User_names_suck
Professor
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« Reply #85 on: 10-26-2004 07:03 »

But thats beside the point here. all DTB is saying is that its ridculous to get so bent out of shape over a lizard tounge in a THOH. Which for one thing we don't even know the context of, and which has been done before anyway.
DotheBartman

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« Reply #86 on: 10-26-2004 10:35 »

Yeah, and I'm also primarily comparing the Jean era (especcially the last season or two of it) with these so called "exceptions" (not so much with THOH though which have never really changed in thier wackiness level, despite obvious changes in thier quality level).  Of course the Scully era was far, far worse then anything in the classic era in terms of surrealism.  But I truly don't think that season 15 is even any different in surrealism then most of the classic era.  If anything season five is probably far crazier.
SlackJawedMoron

Urban Legend
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« Reply #87 on: 10-26-2004 10:36 »
« Last Edit on: 10-26-2004 10:36 »

I still don't like the lizard tongue. And I still think it's a different case to much classic era stuff. I just can't adequatly explain why. Sucks to be me, I guess.    tongue

 
Quote
But thats beside the point here. all DTB is saying is that its ridculous to get so bent out of shape over a lizard tounge in a THOH.

Who's getting bent out of shape? I just said I didn't like it (well, I said it made me sad, but I digress). Then I flailed about trying to explain why.
User_names_suck
Professor
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« Reply #88 on: 10-26-2004 13:05 »
« Last Edit on: 10-26-2004 13:05 »

Ok not bent out of shape, I don't know why I used that term.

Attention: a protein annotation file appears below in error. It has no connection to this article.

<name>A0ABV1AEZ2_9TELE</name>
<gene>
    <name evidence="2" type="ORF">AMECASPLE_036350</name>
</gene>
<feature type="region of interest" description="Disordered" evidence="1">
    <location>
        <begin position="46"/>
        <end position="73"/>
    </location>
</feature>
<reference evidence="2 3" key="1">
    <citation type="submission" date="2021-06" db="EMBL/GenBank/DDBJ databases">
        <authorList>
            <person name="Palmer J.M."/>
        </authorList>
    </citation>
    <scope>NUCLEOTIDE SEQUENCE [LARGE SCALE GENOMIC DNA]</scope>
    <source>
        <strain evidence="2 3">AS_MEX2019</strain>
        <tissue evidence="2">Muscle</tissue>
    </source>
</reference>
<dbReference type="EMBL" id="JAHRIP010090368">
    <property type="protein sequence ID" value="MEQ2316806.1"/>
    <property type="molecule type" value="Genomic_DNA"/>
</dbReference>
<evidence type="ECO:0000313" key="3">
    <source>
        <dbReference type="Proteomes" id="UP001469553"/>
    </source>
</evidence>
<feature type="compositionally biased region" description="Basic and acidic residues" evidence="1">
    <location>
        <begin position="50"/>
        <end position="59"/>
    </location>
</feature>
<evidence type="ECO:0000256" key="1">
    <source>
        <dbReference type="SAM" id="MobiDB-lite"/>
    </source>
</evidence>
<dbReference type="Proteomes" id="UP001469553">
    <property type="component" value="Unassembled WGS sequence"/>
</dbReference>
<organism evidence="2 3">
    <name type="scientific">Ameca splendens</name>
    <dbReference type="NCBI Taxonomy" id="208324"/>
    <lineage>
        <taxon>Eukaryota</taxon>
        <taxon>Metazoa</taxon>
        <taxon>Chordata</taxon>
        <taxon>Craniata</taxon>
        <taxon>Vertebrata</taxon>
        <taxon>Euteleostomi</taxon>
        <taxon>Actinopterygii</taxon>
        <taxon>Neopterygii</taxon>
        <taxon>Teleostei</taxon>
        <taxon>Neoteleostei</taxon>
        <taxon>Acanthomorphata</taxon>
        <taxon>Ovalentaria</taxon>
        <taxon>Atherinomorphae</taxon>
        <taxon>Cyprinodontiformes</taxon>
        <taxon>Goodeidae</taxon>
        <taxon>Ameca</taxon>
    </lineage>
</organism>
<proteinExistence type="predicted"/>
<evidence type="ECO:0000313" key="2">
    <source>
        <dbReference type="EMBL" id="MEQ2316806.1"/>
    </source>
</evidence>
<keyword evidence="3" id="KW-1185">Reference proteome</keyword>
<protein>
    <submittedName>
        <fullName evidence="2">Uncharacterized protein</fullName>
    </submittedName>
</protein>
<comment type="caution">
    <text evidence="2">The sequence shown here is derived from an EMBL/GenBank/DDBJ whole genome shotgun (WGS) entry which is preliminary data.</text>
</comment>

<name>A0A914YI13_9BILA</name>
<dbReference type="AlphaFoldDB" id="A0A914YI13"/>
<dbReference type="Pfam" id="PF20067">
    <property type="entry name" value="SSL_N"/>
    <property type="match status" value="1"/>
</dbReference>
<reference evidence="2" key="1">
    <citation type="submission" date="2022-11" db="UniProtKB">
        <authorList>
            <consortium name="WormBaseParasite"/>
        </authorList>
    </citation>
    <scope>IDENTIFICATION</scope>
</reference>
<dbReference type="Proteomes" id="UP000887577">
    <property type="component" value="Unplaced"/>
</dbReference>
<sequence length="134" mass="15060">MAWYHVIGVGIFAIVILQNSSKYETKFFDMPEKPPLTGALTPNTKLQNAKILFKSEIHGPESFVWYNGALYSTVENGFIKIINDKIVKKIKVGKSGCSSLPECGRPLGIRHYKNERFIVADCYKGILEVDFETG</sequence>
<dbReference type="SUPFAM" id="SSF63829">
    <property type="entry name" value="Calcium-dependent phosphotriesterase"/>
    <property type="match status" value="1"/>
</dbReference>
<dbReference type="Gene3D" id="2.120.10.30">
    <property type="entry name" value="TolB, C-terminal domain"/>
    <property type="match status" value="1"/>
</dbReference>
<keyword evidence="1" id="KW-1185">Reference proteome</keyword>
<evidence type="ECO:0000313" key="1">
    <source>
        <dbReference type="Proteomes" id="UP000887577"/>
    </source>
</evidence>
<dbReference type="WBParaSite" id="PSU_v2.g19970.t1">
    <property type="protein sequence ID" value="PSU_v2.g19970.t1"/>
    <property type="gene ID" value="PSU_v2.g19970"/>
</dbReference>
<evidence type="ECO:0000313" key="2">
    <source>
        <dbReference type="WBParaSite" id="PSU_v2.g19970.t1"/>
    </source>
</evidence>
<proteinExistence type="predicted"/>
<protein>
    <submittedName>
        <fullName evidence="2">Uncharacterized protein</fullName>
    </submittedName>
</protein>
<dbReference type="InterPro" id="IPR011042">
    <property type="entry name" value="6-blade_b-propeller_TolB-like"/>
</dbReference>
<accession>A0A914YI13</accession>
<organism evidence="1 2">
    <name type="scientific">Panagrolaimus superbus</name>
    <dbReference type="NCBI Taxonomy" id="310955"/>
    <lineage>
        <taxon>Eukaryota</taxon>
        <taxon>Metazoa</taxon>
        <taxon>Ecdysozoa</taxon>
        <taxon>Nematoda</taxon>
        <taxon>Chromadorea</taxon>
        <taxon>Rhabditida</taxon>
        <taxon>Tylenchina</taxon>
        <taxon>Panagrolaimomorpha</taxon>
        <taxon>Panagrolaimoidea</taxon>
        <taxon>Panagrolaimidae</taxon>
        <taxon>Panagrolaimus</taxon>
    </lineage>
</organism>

But again I maintain that if you can't justify this opinion then you shouldn't criticise. Ir if you're going to, criticise classic eps as well, Like Monorail, that has a squirell with radioactive eyes, that shoots a beam from them causing a nut to fall from the tree, which it then swallows with its lizard tongue.
leelaholic

Liquid Emperor
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« Reply #89 on: 10-26-2004 16:55 »
« Last Edit on: 10-26-2004 16:55 »

Yeah, I agree with user name. Looking back, "Marge Vs. the Monorail" had a LOT of surreal humor.

  • It begins with Homer sliding down a pipe, flying through the air, and smashing through his car window. He then drives away and crashes, singing that he's "about to hit a chestnut tree."
  • Burns hides nuclear waste in a hollow tree, causing it to grow tentacles.
  • A glowing radioactive squirrel runs out of the tree, blasts an acorn from a branch with its laser eye beams, then eats it in mid-air with its lizard tongue.
  • The entire town spontaneously breaks into song.
  • A solar-powered monorail goes out of control, threatening the lives of everyone on it.
  • Homer develops a daring plan to save the passengers by borrowing a lasso from a cowboy who's there for some reason, tying it to the letter M on the side of the monorail, and using it as an anchor.
  • His plan actually works.
  • When the anchor is skidding, it separates a pair of conjoined twins.
  • Leonard Nemoy disappears into thin air.

Not to mention the craziness in other classics like the robot attacks in "Itchy and Scratchy Land" or the fates of the ballplayers in "Homer at the Bat". It makes Burns' lizard tongue look downright realistic, doesn't it? Not to mention that the tounge is from a THOH episode, which are supposed to be surreal.
DotheBartman

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« Reply #90 on: 10-26-2004 18:49 »
« Last Edit on: 10-26-2004 18:49 »